The latest on Dylan Bundy and Hunter Harvey

SARASOTA, Fla. - The good prospect news has extended from minicamp to spring training.

Dylan Bundy and Hunter Harvey confirmed in separate interviews today that they’re full-go in camp. Their arms feel great. And the sun is shining.

Bundy was shut down at Double-A Bowie with a sore right shoulder and in the Arizona Fall League with right forearm tightness. Harvey was shut down at Single-A Delmarva in 2014 with a strained right flexor mass, sustained a fractured fibula last spring after being hit by a comebacker in Fort Myers and was shut down for the season with a strained right flexor mass.

They’re the top prospects in the organization. The Orioles are keeping fingers crossed that their shoulders and forearms and elbows and legs stay healthy.

Bundy, who underwent ligament-reconstructive surgery on his right elbow in 2013, is out of options and ticketed for the bullpen. He’s throwing bullpen sessions after being restricted to the half mound at minicamp, and he’s encouraged by his progress.

“Arm’s healthy. Feel good, physical’s done, ready to go,” said Bundy, 23, the fourth overall pick in the 2011 draft.

bundy-throwing-sidebar.jpg“I can pretty much do whatever I need to.”

That includes ignoring his arm, if not the persistent questions about it.

“It’s nice to actually go out there and work on pitches and not have to worry about my arm and get out there and compete,” Bundy said.

When asked when was the last time he felt like this, Bundy replied, “I felt normal out in Arizona, up until this last start and felt a little twinge, but I felt good in the fall league when I come back.”

Bundy has been a career starter, though his only two major league appearances came in relief in 2012. The mindset must be adjusted.

“For this year, I guess you can say I’m getting into that mentality right now,” Bundy said.

“You don’t have five days in between, hopefully. As a bullpen guy, you never know when you’re going to get in the game. You’ve got more adrenaline, you’ve got to be able to control the adrenaline, you’ve got to throw an off-speed pitch first pitch of the outing that you come out. Just stuff like that.”

Patience has challenged Bundy during his physical setbacks.

“Every time you get hurt, you want to get back sooner and better, but you can’t rush these things,” he said. “I’ve learned that over the past four, five years now.”

The education of being a reliever will continue this spring. Bundy’s locker is next to Brad Brach’s, but he’s also got plenty of other veterans to mentor him.

“Oh, yeah, we’ve got guys in this bullpen who have been in this bullpen for a while now,” he said. “They know a lot. They’ve got a lot of major league experience, so yeah, I’ll be picking their brains all spring.”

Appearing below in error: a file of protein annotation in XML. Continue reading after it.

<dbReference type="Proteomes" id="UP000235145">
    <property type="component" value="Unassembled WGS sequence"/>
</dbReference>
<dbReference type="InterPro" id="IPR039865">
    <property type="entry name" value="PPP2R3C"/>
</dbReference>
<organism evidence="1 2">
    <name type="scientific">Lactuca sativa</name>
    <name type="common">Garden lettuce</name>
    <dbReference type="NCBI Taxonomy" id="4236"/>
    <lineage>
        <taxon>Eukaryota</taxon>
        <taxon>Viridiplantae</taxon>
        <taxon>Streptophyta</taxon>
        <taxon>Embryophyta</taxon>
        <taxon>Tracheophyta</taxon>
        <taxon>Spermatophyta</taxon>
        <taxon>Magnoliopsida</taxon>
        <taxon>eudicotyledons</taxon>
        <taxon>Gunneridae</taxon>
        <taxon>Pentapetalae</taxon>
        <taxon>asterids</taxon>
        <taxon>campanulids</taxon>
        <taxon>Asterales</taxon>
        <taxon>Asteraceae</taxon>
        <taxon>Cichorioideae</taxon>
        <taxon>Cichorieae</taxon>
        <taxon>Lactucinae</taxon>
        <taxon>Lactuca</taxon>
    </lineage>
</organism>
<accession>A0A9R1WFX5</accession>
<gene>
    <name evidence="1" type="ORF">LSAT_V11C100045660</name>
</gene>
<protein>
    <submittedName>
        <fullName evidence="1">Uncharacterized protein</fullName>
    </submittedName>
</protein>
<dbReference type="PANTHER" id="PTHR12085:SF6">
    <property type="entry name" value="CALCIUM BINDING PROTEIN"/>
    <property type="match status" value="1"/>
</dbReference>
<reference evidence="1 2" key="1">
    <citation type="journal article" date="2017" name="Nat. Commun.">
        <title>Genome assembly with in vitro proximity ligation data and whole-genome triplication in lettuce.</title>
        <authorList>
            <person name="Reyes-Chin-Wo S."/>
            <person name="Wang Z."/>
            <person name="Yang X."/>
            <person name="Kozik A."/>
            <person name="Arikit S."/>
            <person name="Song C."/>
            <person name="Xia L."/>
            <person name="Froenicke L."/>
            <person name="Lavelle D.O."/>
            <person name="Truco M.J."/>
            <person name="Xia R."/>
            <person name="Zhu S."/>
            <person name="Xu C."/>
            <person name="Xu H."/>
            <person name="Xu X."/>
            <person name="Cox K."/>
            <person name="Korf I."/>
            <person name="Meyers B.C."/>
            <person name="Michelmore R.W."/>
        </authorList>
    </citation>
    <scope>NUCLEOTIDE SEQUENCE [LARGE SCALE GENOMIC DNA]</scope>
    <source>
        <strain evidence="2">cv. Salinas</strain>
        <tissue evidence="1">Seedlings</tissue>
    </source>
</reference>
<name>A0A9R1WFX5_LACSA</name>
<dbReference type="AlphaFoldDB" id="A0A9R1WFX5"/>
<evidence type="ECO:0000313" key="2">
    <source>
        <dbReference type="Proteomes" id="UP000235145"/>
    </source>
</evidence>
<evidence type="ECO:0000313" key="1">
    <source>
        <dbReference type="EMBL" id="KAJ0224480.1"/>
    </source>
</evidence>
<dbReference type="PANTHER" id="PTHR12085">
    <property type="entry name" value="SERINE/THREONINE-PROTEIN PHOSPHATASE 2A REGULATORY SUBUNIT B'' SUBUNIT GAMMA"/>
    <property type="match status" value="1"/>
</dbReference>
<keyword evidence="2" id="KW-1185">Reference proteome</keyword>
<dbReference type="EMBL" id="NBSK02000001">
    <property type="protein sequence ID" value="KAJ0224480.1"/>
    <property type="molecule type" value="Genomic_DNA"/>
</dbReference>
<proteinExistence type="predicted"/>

And discovering how the Orioles are going to use him, whether it’s for an inning or as a potential long man.

“I don’t know,” he said. “They just told me I’m going to get plenty of mound time out there. I’m sure that means I’m going to be on the mound a lot.”

The ultimate goal for Bundy is to be a starter again, just as the Orioles envision. However, he’s got no complaints this spring. He’s healthy and in big league camp. Life is good.

“Any spot in the major leagues is a good spot,” he said.

Harvey, 21, was the 22nd overall pick in the 2013 draft. He hasn’t pitched since July 2014. It’s time to get the career started again.

“I feel pretty good,” he said. “I’ve been throwing since December and I haven’t had any pain, so I’m excited to get back going. Everything is full-go.

“You’ve just got to take care of yourself. Long year. How I got hurt the first time was, it just happened. You can’t really avoid that. The arm and stuff, you’ve just got to take care of it and try to keep going.”

Asked to describe the past year, Harvey replied, “It was long. A lot of sitting down here and rehabbing. We’re trying to avoid that this year and see if we can stay healthy for a full year now.”

Hunter Harvey throws black.pngHarvey hadn’t gone this long without throwing. No adjustment made on the mound could match this one.

“That was the longest ever,” he said. “That’s the first time I’ve really been hurt, so frustrating a little bit.”

What must Harvey do to take better care of his arm?

“Just stay in shape really,” he said. “I can’t really say that’s why I got hurt. I think I might have come back just a little fast. I took it too easy when I was coming back, then tried to come back on the mound and full-blast it. Just got to be a little bit smarter on that when I’m coming back.”

During his time in Sarasota, Harvey talked to Orioles minor league medical coordinator Dave Walker about the value of being patient in his recovery and comeback.

“When I was coming back, I was kind of easy on it because of my (shin). Then I got on the mound and I was blasting it out,” Harvey said. “I went 100 percent. Building up to that point, I need to get it going a little bit longer with my long toss and stuff like that.”

The Orioles may choose to start Harvey at high Single-A Frederick rather than Delmarva. The decision is pending. Right now, they care more about avoiding another setback.

“I hope so,” he said. “I’m just trying to get out of spring training this year. Wherever they put me, it will work.”

Note: A rumor surfaced last night that Camden Yards would stop serving Natty Boh this season. It’s false, according to a team official. I’m not sure why this was such a big deal, but if you actually like that beer, drink responsibly. And reconsider your choice of beers. #StepUpYourGame

blog comments powered by Disqus